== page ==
Soon my photo buddies formed a photo pod and went out once a week. One outing was to the WPA Rock Garden in William Land Park.

Another was to the California State World Peace Capitol Rose Garden in Sacramento.

And of course there are my friends who share in my love for photography. I’m dedicating this post to my friend Jean Armstrong who passed away this month after a short fight with brain cancer. She and I enjoyed going on day outings and, because she drove, we’d end up finding some sort of water. She loved the lakes and ocean. Here are two from our last outing together in January this year. We went to Port Costa (near the bay of course).

Thank you Lindy for reminding me to continue to follow my bliss. It’s so important especially now.

Out of the area: Port Costa, Contra Costa County

Bulletin: most places won’t let customers use their restrooms because of COVID! That’s what Jean and I found out when we left recently to drive out of the Sacramento Valley with our cameras. We were driving to Port Costa, an old little port city in Contra Costa County. I had been there twice before, but that was several years ago. Nothing changed! I decided to take pictures in a way I didn’t before.

On our way down to the port, we stopped at this viewpoint to take a picture of the Carquinez Bridge while it was being enveloped by approaching fog. A couple of seconds after I took this image, the bridge was totally fogged in.

We then made the usual stop at the C&H Sugar refinery. Photographers are not allowed in, but they do let you take pictures at the entrance. You may have seen this view before if you’ve been following this blog for some time.

Now for Port Costa itself. The railroad still runs by it.

The town is old and the hotel shows it. Homes are overrun with overgrowth.

The shoreline, beyond the railroad tracks is interesting and we saw some kayakers paddle by.

It was just before we left Port Costa that we realized there was not a public restroom to be found. We did find a portable toilet at a small park near a fishing pier. The flush bathroom was closed. It was a good stop in more ways than one!

Before heading home, we stopped at Mare Island. I knew that the only public restroom was in the museum which was closed. There was a Navy ship in for repairs. No, we couldn’t go on board! So, after taking our pictures as best we could because it was all fenced off, we headed to a Starbucks in Vallejo.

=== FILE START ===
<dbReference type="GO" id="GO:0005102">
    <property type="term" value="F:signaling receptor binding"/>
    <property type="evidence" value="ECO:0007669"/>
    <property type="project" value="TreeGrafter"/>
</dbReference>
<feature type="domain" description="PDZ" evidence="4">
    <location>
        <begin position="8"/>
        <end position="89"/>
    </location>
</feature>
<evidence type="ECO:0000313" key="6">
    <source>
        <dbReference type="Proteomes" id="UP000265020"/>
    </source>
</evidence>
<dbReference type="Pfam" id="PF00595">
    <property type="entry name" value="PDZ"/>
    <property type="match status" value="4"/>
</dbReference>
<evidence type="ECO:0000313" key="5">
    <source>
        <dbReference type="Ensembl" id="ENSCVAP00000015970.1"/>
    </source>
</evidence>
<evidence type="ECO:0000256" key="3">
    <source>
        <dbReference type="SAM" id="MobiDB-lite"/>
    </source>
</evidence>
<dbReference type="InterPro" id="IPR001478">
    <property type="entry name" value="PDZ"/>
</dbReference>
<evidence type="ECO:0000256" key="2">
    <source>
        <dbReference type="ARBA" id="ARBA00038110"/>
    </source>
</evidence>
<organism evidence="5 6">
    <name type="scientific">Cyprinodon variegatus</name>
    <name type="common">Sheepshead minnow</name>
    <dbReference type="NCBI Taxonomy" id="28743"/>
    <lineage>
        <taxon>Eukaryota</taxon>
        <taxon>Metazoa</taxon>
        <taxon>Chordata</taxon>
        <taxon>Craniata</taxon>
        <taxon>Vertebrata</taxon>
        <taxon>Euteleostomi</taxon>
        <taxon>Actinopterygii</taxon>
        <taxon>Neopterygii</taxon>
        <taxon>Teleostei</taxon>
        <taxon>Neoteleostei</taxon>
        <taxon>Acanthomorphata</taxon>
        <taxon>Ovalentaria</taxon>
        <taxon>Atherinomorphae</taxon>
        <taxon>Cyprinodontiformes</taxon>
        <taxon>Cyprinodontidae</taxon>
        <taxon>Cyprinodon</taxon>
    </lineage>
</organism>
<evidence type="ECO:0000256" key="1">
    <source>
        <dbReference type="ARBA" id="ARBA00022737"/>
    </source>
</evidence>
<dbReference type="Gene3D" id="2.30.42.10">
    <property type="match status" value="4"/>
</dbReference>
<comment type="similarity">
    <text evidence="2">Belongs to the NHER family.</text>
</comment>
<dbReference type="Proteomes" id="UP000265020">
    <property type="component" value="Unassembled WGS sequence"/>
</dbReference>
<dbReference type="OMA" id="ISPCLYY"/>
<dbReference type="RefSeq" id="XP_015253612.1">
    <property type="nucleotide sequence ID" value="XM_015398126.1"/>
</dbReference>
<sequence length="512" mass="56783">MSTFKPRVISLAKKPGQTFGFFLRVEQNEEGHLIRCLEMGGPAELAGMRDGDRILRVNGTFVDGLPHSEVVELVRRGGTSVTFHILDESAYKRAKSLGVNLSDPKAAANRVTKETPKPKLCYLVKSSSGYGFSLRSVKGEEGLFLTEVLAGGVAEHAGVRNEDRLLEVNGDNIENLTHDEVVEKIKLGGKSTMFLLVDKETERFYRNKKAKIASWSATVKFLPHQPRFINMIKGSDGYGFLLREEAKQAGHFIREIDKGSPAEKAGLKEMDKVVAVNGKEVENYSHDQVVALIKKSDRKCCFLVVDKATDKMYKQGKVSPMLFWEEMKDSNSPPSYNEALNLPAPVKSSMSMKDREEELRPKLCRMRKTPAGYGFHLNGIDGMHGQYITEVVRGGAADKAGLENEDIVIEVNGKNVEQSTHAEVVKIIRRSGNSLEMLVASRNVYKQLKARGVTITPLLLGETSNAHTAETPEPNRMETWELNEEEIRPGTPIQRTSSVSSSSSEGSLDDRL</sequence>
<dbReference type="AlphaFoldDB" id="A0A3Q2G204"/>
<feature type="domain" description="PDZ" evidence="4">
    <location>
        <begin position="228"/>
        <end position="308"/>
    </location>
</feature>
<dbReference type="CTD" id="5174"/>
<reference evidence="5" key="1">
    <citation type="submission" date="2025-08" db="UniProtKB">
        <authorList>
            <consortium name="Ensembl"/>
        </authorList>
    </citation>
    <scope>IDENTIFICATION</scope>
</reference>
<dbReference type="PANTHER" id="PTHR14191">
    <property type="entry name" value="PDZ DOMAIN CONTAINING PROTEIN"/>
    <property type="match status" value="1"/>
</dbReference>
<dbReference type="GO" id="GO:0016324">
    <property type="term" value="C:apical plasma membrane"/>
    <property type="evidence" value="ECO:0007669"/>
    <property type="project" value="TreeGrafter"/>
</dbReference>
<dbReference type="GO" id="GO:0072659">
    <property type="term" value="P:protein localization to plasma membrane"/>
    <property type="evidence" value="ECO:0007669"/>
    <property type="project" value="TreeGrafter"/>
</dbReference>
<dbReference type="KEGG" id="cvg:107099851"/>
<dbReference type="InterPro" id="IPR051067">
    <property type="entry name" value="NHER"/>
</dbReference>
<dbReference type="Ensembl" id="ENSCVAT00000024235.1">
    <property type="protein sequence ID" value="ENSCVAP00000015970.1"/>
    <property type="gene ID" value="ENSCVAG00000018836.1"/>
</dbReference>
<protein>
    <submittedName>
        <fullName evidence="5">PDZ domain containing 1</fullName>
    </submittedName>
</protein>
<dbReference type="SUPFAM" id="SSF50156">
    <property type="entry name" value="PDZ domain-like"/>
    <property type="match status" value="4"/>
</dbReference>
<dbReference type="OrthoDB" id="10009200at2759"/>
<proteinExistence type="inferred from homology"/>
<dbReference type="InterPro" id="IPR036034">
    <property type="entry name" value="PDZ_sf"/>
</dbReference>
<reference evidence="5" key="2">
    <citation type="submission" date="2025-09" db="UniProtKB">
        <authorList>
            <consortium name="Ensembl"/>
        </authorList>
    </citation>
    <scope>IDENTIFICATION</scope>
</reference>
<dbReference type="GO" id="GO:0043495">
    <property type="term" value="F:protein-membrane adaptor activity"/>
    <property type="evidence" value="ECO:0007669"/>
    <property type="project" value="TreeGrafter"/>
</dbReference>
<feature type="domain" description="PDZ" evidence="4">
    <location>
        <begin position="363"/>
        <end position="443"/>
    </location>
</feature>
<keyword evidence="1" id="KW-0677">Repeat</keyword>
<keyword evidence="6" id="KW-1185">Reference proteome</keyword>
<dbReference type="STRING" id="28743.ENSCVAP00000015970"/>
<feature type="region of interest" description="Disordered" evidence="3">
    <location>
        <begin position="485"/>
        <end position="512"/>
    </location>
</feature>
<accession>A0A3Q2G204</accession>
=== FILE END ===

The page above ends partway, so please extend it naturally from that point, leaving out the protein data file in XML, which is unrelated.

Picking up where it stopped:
When we found the Starbucks, we were allowed to buy coffee but not use their restroom! CostCo to the rescue. Fortunately there was one on the way home. All in all, it was a fun day. We did learn, though, not to go too far from home!

Riding the freeway: Port Costa California

Not knowing the country roads, we needed to take the freeway to get to Crockett, Port Costa and Mare Island. Marlene said, “Greg wouldn’t approve,” and I agreed. This was our first long distance outing since Greg became ill. We stayed around home base for a few weeks during our Tuesday’s With Seniors outings to accommodate his needs. He may not have been able to come, but he was certainly on our minds.

Driving the freeway route, we first stopped at Crockett, then found Port Costa and eventually made our way to Mare Island. Today, I want to show you some of Port Costa. This small, decaying town is a census-designated place in Conra Costa County. The population was 190 at the 2010 census. Founded in 1879 as a landing for the railroad ferry Solano, Port Costa’s ferries carried entire trains across the Carquinez Strait from Benicia to Port Costa. The town lost its importance when a railroad bridge was constructed at Martinez in 1930 to replace the ferry crossing. Today, it’s a sleepy, photogenic and cute town.

I enjoyed shooting in Port Costa more than the other two places which I will show you in another post. I just wish, some of the stores were open on Tuesdays. It’s a good thing we ate lunch before we arrived!

From Port Costa to Mare Island, we were able to stay off the freeway although we did use the GPS–another thing Greg would never use!